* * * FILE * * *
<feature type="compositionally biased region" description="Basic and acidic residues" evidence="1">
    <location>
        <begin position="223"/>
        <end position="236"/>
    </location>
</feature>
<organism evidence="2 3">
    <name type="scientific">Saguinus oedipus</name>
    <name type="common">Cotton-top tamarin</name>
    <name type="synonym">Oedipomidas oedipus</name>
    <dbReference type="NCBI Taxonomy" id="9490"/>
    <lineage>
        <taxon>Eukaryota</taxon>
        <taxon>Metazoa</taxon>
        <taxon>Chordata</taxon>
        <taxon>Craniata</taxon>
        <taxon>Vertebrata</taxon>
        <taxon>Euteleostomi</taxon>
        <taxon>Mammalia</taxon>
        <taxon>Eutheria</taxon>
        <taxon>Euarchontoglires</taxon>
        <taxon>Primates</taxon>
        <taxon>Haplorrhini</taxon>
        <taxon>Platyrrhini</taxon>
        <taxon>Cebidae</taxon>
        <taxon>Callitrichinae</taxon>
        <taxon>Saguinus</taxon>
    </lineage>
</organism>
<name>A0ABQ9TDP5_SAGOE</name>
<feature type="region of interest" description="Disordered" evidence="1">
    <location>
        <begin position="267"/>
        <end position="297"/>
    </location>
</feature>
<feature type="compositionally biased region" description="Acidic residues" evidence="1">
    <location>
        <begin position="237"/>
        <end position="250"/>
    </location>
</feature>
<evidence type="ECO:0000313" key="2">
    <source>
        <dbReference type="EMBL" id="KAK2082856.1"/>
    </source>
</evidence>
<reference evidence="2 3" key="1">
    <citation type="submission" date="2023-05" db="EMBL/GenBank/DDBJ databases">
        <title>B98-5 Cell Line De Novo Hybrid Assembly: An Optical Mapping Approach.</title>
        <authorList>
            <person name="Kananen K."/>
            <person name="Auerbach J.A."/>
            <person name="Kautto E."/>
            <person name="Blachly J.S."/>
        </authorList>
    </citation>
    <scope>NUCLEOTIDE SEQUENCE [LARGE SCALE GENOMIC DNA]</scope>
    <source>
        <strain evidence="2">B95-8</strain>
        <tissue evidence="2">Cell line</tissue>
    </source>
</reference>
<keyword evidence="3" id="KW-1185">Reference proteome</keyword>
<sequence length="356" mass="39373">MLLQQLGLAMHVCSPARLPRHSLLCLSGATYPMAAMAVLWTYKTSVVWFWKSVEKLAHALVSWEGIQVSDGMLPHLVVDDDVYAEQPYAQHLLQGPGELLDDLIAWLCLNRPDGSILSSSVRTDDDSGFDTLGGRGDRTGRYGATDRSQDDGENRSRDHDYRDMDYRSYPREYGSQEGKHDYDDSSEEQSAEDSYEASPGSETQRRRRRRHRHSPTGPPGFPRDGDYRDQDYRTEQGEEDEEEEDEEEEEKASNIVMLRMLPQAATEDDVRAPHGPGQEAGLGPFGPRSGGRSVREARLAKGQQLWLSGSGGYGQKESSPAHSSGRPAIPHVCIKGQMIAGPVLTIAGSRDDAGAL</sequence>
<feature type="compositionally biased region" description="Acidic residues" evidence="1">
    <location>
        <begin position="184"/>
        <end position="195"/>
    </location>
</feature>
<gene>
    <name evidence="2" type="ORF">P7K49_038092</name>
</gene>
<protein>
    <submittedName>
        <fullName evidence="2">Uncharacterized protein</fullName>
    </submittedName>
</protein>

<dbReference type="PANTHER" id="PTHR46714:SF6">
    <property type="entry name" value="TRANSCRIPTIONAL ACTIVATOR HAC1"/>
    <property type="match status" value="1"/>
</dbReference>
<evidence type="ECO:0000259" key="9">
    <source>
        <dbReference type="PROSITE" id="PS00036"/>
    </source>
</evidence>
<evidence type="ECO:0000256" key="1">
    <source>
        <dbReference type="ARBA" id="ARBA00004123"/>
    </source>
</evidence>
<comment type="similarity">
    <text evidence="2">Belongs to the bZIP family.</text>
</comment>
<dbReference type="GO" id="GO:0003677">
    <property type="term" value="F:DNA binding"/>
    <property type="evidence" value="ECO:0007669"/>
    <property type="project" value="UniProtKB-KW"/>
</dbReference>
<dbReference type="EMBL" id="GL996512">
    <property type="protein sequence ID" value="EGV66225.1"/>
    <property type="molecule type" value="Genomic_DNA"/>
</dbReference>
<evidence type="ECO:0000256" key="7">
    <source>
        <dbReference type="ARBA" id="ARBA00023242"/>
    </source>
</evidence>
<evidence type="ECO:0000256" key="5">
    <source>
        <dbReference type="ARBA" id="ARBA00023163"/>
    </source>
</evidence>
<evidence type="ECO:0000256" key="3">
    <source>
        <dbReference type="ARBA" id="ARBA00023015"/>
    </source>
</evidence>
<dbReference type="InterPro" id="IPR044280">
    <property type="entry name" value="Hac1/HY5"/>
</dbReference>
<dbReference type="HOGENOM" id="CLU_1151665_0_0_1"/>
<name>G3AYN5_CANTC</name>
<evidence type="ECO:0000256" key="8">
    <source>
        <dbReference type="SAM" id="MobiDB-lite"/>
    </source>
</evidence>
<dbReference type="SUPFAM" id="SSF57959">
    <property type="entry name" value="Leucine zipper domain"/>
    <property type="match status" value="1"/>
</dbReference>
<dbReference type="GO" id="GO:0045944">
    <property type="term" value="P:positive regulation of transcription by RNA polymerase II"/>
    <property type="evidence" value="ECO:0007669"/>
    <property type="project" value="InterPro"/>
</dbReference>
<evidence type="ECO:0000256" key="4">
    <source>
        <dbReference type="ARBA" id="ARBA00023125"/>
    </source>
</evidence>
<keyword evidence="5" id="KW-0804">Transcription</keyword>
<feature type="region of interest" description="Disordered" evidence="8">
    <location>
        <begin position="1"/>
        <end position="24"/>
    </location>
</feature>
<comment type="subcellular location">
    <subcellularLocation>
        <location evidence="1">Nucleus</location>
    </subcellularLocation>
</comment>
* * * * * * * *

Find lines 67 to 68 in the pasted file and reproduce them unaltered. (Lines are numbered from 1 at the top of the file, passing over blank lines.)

    <location>
        <begin position="184"/>